The first Macintosh notebook introducing the concept of docking – that is putting a notebook into a special dock which turns it into a desktop machine. The dock usually had larger drive, more memory, and more ports.

Macintosh IIvx     October 1992
IIvx came in a metal case, and was the first Macintosh to be built with an internal CD-ROM drive in mind, further solidifying Apple’s concept of “multimedia” (introduced a year earlier).

Centris 660av     July 1993
The last representative of the short-lived Centris family, and one of the first Macs with integrated audio-video capabilities.

Macintosh TV     October 1993
A unique Macintosh with a built-in TV tuner, shipped in black case and sold only in audio-video stores. Never gathered much popularity due to high price and limited functionality (it was impossible to watch TV in a window or record it).

Power Macintosh 6100     March 1994
The first Macintosh with a PowerPC processor, replacing the venerable 680x0 family. Apple’s move to PowerPC was applauded by users and analysts as one of the most smooth platform switches in the history of computing.

PowerBook 520     May 1994
First of the new line of PowerBooks designed around the 68LC040 processor. Featured function keys and introduced the trackpad – a pointing device that became a standard in all future notebooks.

PowerBook 5300     August 1995
Probably the most problematic portable Macintosh. Its poor performance and plastic chipping from the case earned it many jokes, but nothing came close to batteries that... caught fire under some circumstances.

Twentieth Anniversary Macintosh     May 1997
An extraordinary Macintosh released to commemorate the 20th anniversary of Apple’s incorporation. A very slim unit featured LCD screen, sound system by Bose (including separate soundwoofer) and a notebook-like keyboard. Available for $10,000, it arrived at buyer’s doorstep assisted with a tuxedo-clad Apple’s representative unpacking the gear and giving a short demo.

iMac     August 1998
The Macintosh for the new millennium. Came in a colourful, translucent case. Featured USB as its only means of expansion, thus adding to the popularity of the standard.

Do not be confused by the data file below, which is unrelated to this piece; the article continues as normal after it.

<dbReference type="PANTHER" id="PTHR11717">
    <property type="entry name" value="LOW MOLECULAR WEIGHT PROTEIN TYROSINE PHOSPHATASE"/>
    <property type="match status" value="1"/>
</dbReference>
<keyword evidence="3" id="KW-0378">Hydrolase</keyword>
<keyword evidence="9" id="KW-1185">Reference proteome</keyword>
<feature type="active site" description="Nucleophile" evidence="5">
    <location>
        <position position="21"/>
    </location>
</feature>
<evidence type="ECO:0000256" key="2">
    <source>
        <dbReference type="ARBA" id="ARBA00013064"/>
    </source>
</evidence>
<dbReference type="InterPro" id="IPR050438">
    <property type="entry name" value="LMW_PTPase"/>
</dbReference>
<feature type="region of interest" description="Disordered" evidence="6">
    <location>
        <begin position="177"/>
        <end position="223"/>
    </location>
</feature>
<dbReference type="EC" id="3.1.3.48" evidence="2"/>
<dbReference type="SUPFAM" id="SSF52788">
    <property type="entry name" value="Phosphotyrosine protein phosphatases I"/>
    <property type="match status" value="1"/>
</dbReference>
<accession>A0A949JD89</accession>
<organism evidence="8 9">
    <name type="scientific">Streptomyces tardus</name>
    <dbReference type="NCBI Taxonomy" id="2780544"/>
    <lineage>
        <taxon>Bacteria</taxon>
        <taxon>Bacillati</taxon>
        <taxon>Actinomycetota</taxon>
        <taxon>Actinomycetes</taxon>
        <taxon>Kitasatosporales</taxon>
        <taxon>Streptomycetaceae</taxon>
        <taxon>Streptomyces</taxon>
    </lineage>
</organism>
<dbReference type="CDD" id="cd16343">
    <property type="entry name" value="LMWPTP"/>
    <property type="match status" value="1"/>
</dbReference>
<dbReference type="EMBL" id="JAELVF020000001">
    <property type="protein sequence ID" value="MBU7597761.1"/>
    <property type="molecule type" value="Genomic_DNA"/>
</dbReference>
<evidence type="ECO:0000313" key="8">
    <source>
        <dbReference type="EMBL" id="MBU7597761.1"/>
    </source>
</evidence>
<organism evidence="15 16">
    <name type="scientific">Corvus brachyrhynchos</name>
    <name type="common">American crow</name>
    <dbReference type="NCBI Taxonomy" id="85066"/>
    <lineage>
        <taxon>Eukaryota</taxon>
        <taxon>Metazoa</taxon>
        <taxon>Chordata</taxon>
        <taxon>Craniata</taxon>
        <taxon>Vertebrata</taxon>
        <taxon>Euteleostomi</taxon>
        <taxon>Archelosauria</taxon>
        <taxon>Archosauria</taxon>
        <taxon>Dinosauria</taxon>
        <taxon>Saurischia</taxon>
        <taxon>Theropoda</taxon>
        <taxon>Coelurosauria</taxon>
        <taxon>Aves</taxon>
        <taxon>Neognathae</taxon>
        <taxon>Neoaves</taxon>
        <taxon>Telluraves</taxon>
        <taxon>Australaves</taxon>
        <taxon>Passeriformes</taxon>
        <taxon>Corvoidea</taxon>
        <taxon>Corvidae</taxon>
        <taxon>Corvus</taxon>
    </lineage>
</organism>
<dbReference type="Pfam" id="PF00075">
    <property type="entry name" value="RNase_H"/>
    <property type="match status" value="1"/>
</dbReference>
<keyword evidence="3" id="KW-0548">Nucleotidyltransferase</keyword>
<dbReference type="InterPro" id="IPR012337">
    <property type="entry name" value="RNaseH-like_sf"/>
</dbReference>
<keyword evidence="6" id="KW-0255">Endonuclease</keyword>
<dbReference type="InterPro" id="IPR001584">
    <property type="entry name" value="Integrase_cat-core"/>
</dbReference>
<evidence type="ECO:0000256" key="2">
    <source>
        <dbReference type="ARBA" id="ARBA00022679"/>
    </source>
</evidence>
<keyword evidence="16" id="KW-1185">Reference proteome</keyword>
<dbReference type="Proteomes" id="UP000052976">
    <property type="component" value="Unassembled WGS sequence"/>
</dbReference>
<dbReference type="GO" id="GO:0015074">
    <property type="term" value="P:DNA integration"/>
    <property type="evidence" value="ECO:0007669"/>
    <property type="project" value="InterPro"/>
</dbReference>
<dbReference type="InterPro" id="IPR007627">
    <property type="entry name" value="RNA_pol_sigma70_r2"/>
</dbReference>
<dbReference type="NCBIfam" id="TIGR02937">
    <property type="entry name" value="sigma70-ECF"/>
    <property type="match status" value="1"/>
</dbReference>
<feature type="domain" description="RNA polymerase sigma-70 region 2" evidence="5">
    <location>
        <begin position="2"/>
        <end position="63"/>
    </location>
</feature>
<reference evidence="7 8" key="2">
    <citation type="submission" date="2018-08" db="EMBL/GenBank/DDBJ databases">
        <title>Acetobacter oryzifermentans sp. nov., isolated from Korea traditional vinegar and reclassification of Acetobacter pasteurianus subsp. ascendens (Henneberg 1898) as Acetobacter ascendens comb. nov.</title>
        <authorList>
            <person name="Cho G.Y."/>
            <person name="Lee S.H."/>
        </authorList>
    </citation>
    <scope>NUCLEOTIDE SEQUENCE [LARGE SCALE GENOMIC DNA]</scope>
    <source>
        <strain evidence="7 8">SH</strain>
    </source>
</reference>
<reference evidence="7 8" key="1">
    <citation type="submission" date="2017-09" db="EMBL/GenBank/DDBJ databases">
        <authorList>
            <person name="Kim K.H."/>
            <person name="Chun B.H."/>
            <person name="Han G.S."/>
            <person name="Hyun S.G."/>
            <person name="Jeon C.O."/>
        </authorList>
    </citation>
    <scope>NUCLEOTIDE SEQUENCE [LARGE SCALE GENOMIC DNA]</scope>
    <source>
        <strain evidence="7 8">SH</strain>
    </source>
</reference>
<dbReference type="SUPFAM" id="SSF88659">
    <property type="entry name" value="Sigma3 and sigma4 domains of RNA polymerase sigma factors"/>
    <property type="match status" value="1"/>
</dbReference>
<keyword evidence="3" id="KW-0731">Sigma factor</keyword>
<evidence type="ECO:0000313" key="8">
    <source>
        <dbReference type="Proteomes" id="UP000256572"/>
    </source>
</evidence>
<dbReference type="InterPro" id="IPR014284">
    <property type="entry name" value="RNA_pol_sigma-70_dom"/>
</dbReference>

PowerMac G3     January 1999
Borrowing design traits from iMac, PowerMac G3 was the first Macintosh to support FireWire, Apple’s high-speed data port.

iBook     July 1999
The first consumer portable in five years, iBook continued iMac’s colourful and translucent style. Available in two colours – Blueberry and Tangerine – the iBook was equipped with a handle for more comfortable carrying. It also introduced AirPort, a wireless networking technology.

PowerMac G4     October 1999
The first personal computer fast enough to be considered a weapon by US army, and therefore subject to exporting restrictions. Later models added long-awaited multi-processor configurations.

PowerMac G4 Cube     July 2000
One of the most compact and interesting-looking Macintoshes. Housed in a 20×20×20 cm fanless cube, with ports at the bottom and slot DVD drive at the top. A classic case of style over substance, the Cube never sold well due to low expansion possibilities and high price.

PowerBook G4     January 2001
The first portable with a G4 processor, sporting a stylish enclosure based on Titanium, with a wide-screen 15” display.

iBook     May 2001
A new edition of iBook in a completely new, white case. The first Macintosh to include a combo DVD/CD-RW drive.

iMac     January 2002
A completely new iMac with LCD screen and a semispherical base. Later available in 17” and, recently, 20” models. Featured “SuperDrive,” capable of burning CDs and DVDs.

eMac     April 2002
Basically a 17” iMac designed for education market, but also sold to individual customers.

Xserve     May 2002
Apple’s return to the server market, Xserve had a special case designed to put in 19” server racks. Later available in bigger RAID units.